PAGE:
7 tips for getting paid upfront

Nov 11, 2021

(Art credit: Sisi Recht, "Growing")

Unlike a nine-to-five job, working as a freelancer means more financial turbulence – sometimes, clients don’t pay on time or disappear when bills have to be paid. That’s why, to ensure you keep your cash flow stable to pay for project expenses, receiving upfront payments is key to your success as a freelancer.

Some clients might not be happy to pay upfront, especially if they are working with you for the first time. However, there are a lot of ways you can motivate them to do it. Also, an upfront payment doesn't necessarily have to be the full amount of your fee. Before we dive deeper into the tips to help you get paid upfront, let’s first clarify what an upfront payment is.

What is an upfront payment?

Think of an upfront payment as a deposit. It can be the full project cost or just a fraction of it – for example, 20%. In both cases, a client pays it before you start a project. You can ask for an upfront payment before the project starts or whenever you have finished a milestone and are about to start working on the next one.

Create a good contract

Cooperate with a law firm to create a contract you can send to clients before you start working together. Specifying exactly how the work is performed, when payments are made, and when the client gets a refund is key to protecting your interests.

Most freelancers would avoid signing contracts as they want to start work right away and, as a result, get paid faster. However, without a good contract, your clients might not pay you at all. That’s why it is so important to have some (even the simplest) contract in place.

Before you enlist a lawyer to help with creating a contract draft, you should outline the main points you want to include in the contract. Make sure you include a mention about upfront payments – the deadlines for the payment, how it should be sent, and the situations in which upfront payment could be returned (refunded).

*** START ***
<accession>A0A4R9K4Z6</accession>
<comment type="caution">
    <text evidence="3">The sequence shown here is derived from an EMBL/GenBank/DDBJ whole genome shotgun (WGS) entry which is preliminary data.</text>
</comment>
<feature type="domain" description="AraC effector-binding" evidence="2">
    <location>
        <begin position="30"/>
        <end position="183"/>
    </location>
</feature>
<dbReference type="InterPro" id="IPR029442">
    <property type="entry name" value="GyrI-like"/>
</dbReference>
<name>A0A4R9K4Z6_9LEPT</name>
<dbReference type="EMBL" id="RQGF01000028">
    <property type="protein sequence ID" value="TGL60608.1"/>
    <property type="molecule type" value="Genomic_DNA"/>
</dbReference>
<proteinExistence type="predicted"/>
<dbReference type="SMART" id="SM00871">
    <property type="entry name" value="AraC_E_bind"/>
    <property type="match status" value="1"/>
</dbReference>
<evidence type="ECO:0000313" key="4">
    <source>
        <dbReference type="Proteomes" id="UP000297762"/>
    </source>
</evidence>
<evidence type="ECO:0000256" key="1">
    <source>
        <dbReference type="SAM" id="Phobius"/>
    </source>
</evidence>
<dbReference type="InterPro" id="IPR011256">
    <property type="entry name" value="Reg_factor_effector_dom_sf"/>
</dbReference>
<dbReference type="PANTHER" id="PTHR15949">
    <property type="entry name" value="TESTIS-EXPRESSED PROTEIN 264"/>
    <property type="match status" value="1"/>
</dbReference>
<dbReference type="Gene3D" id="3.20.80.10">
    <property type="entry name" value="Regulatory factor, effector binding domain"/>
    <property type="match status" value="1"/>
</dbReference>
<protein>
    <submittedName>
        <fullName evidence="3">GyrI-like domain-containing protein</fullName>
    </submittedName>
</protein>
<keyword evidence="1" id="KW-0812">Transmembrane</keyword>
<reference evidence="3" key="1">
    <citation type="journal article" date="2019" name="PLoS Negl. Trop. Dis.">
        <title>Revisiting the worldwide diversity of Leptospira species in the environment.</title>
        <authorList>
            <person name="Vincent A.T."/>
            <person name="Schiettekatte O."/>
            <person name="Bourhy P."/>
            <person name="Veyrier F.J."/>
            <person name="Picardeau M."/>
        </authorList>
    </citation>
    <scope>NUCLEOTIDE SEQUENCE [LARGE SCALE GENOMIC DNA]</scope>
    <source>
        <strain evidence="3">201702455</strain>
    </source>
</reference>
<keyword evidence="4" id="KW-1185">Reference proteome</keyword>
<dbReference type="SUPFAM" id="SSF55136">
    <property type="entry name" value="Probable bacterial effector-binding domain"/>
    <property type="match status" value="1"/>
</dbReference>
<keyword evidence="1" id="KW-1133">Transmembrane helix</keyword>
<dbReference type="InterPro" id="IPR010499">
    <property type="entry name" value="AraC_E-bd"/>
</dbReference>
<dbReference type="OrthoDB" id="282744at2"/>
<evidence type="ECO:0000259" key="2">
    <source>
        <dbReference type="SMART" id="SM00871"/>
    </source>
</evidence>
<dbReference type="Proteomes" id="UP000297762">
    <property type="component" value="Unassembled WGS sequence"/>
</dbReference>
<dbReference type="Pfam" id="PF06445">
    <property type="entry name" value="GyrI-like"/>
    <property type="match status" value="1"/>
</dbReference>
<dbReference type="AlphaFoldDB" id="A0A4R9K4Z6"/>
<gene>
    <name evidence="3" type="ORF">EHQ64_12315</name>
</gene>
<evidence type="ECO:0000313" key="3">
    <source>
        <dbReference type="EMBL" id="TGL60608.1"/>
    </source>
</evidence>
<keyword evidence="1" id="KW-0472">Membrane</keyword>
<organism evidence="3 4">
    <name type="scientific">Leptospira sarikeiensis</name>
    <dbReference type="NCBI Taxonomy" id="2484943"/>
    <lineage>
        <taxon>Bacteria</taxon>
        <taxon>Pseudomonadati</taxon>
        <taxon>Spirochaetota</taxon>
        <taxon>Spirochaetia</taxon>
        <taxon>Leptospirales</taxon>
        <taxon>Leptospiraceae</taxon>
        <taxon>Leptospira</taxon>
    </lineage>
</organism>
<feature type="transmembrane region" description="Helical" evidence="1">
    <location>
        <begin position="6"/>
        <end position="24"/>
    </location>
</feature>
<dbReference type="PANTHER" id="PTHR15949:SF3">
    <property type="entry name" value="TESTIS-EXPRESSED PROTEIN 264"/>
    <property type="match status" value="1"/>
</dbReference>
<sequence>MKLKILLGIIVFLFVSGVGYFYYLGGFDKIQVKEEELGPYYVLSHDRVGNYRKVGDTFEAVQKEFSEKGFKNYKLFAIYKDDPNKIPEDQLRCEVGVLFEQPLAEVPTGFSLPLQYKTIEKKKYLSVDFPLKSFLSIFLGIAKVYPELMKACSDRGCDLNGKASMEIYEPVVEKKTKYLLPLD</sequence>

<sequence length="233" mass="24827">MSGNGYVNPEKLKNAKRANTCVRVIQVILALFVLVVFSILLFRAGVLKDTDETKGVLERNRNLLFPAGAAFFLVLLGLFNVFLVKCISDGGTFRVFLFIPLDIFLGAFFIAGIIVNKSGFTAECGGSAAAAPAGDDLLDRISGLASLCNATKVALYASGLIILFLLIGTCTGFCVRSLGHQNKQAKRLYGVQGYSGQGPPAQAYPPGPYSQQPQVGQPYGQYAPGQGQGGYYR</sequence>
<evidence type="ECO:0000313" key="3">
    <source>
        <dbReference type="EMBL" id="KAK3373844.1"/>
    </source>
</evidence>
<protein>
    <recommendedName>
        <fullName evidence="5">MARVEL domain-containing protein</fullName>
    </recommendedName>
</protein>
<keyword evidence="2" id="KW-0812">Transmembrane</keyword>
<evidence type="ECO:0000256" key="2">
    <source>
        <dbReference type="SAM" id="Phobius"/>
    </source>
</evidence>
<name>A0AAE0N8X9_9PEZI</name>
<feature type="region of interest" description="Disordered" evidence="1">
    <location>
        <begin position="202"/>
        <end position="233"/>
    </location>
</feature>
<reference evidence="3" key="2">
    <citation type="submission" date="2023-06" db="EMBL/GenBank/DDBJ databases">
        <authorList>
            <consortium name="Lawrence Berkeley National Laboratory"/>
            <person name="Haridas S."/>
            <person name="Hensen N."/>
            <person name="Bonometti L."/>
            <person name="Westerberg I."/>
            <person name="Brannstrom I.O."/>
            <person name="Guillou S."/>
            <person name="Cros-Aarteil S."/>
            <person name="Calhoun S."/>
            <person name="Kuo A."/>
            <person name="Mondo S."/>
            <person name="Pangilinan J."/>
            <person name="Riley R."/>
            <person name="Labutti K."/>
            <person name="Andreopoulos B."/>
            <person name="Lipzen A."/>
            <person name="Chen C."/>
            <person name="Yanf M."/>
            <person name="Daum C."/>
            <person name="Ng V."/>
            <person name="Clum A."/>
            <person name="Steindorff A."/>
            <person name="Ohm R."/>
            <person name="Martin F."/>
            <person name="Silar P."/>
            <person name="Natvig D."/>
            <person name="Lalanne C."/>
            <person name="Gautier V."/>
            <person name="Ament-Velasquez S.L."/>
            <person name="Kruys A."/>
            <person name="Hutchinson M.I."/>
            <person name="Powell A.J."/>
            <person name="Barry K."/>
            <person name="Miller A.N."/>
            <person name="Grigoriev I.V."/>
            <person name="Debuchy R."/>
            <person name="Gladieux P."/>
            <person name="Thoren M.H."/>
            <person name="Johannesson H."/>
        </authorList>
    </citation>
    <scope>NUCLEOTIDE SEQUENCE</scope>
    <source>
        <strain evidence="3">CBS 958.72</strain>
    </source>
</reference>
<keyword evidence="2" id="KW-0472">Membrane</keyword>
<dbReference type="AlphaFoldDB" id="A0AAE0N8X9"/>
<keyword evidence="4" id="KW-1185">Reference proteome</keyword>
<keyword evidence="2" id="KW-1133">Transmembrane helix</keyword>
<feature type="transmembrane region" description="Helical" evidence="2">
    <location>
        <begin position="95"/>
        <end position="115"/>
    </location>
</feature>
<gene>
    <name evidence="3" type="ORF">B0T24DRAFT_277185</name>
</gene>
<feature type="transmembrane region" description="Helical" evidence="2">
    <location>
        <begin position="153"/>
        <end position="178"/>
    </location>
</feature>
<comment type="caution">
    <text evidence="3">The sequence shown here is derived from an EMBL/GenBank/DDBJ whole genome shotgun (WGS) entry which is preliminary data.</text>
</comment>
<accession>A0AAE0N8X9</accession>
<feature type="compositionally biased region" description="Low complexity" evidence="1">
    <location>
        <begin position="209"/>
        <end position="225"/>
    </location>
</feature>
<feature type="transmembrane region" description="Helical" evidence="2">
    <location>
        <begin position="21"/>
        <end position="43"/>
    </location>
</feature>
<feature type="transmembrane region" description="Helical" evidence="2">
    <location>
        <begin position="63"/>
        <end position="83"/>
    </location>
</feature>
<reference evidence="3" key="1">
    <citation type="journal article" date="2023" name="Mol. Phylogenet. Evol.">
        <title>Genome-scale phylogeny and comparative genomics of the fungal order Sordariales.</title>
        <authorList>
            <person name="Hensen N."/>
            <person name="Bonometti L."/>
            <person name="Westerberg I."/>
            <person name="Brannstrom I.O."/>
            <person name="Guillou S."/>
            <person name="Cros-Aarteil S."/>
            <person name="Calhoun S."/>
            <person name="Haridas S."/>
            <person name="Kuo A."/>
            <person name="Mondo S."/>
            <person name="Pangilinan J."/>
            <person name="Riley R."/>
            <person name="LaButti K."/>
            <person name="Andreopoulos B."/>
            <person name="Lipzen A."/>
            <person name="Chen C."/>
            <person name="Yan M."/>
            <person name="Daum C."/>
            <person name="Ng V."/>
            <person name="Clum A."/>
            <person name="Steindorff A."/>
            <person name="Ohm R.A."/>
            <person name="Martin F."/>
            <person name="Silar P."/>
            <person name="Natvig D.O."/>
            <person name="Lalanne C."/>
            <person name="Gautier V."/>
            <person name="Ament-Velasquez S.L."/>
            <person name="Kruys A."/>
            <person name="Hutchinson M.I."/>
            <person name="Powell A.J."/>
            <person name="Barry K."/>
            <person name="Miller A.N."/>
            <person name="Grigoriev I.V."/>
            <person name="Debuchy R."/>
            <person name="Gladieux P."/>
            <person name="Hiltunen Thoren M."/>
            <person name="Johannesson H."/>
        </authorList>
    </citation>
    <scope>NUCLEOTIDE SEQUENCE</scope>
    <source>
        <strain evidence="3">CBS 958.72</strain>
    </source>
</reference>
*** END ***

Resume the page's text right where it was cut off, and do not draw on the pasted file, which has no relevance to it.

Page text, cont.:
Set up recurring invoices

If you work with clients on a retainer basis and want to send recurring invoices upfront every month or so (depending on your arrangement with a client), use invoicing software. It will help you automate the tedious task of creating a similar invoice to the one you have created in the past and sending it to clients.

Also, you don’t have to remember about creating an invoice – the software will make it for you and send it to your client’s inbox automatically. So what’s the best invoicing app to use? There is no one answer, as your invoicing needs are unique.

To choose the right software, check out these invoicing apps. If you are using Wordpress and want to send invoicing directly from where you do work, check out this comparison of Wordpress invoice plugins.

Offer a Money-Back Guarantee

One of the most common reasons why clients don’t like paying upfront is the fear a freelancer won’t perform a service on time or the work outcome won’t satisfy them. To break through this fear, you can offer a money-back guarantee.

However, make sure you specify the exact situations when the return of funds is possible. For example, you would want to keep the money if there are just minor project mistakes that can be corrected. Offer a money-back guarantee only in the situations when your client is not satisfied at all and nothing can be done to make corrections or improve the results.